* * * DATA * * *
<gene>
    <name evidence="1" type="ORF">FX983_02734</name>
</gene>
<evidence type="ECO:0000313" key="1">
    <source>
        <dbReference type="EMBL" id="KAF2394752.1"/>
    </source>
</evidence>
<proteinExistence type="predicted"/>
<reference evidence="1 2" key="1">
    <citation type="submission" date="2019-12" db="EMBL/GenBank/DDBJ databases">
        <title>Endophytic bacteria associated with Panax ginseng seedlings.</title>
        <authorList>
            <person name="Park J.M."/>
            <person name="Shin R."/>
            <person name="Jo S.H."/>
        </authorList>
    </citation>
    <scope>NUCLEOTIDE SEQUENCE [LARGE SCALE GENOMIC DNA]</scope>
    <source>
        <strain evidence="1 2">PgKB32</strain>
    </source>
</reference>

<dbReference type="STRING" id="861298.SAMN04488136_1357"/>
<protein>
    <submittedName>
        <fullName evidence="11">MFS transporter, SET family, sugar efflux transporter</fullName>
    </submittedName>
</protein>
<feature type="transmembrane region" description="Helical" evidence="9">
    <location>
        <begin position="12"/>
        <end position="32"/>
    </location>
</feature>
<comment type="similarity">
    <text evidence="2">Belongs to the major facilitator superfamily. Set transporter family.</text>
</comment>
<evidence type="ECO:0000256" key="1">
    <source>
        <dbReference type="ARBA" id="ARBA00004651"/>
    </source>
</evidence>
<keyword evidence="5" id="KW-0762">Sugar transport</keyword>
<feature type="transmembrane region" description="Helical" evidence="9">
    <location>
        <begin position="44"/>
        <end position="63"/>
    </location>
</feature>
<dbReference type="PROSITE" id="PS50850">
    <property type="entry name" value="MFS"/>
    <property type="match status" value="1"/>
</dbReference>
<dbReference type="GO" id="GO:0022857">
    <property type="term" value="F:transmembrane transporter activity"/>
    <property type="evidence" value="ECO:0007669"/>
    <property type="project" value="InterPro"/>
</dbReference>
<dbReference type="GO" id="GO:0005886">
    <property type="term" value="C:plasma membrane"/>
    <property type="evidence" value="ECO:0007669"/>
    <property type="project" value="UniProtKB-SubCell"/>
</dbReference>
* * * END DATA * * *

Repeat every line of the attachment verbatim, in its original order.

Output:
<gene>
    <name evidence="1" type="ORF">FX983_02734</name>
</gene>
<evidence type="ECO:0000313" key="1">
    <source>
        <dbReference type="EMBL" id="KAF2394752.1"/>
    </source>
</evidence>
<proteinExistence type="predicted"/>
<reference evidence="1 2" key="1">
    <citation type="submission" date="2019-12" db="EMBL/GenBank/DDBJ databases">
        <title>Endophytic bacteria associated with Panax ginseng seedlings.</title>
        <authorList>
            <person name="Park J.M."/>
            <person name="Shin R."/>
            <person name="Jo S.H."/>
        </authorList>
    </citation>
    <scope>NUCLEOTIDE SEQUENCE [LARGE SCALE GENOMIC DNA]</scope>
    <source>
        <strain evidence="1 2">PgKB32</strain>
    </source>
</reference>

<dbReference type="STRING" id="861298.SAMN04488136_1357"/>
<protein>
    <submittedName>
        <fullName evidence="11">MFS transporter, SET family, sugar efflux transporter</fullName>
    </submittedName>
</protein>
<feature type="transmembrane region" description="Helical" evidence="9">
    <location>
        <begin position="12"/>
        <end position="32"/>
    </location>
</feature>
<comment type="similarity">
    <text evidence="2">Belongs to the major facilitator superfamily. Set transporter family.</text>
</comment>
<evidence type="ECO:0000256" key="1">
    <source>
        <dbReference type="ARBA" id="ARBA00004651"/>
    </source>
</evidence>
<keyword evidence="5" id="KW-0762">Sugar transport</keyword>
<feature type="transmembrane region" description="Helical" evidence="9">
    <location>
        <begin position="44"/>
        <end position="63"/>
    </location>
</feature>
<dbReference type="PROSITE" id="PS50850">
    <property type="entry name" value="MFS"/>
    <property type="match status" value="1"/>
</dbReference>
<dbReference type="GO" id="GO:0022857">
    <property type="term" value="F:transmembrane transporter activity"/>
    <property type="evidence" value="ECO:0007669"/>
    <property type="project" value="InterPro"/>
</dbReference>
<dbReference type="GO" id="GO:0005886">
    <property type="term" value="C:plasma membrane"/>
    <property type="evidence" value="ECO:0007669"/>
    <property type="project" value="UniProtKB-SubCell"/>
</dbReference>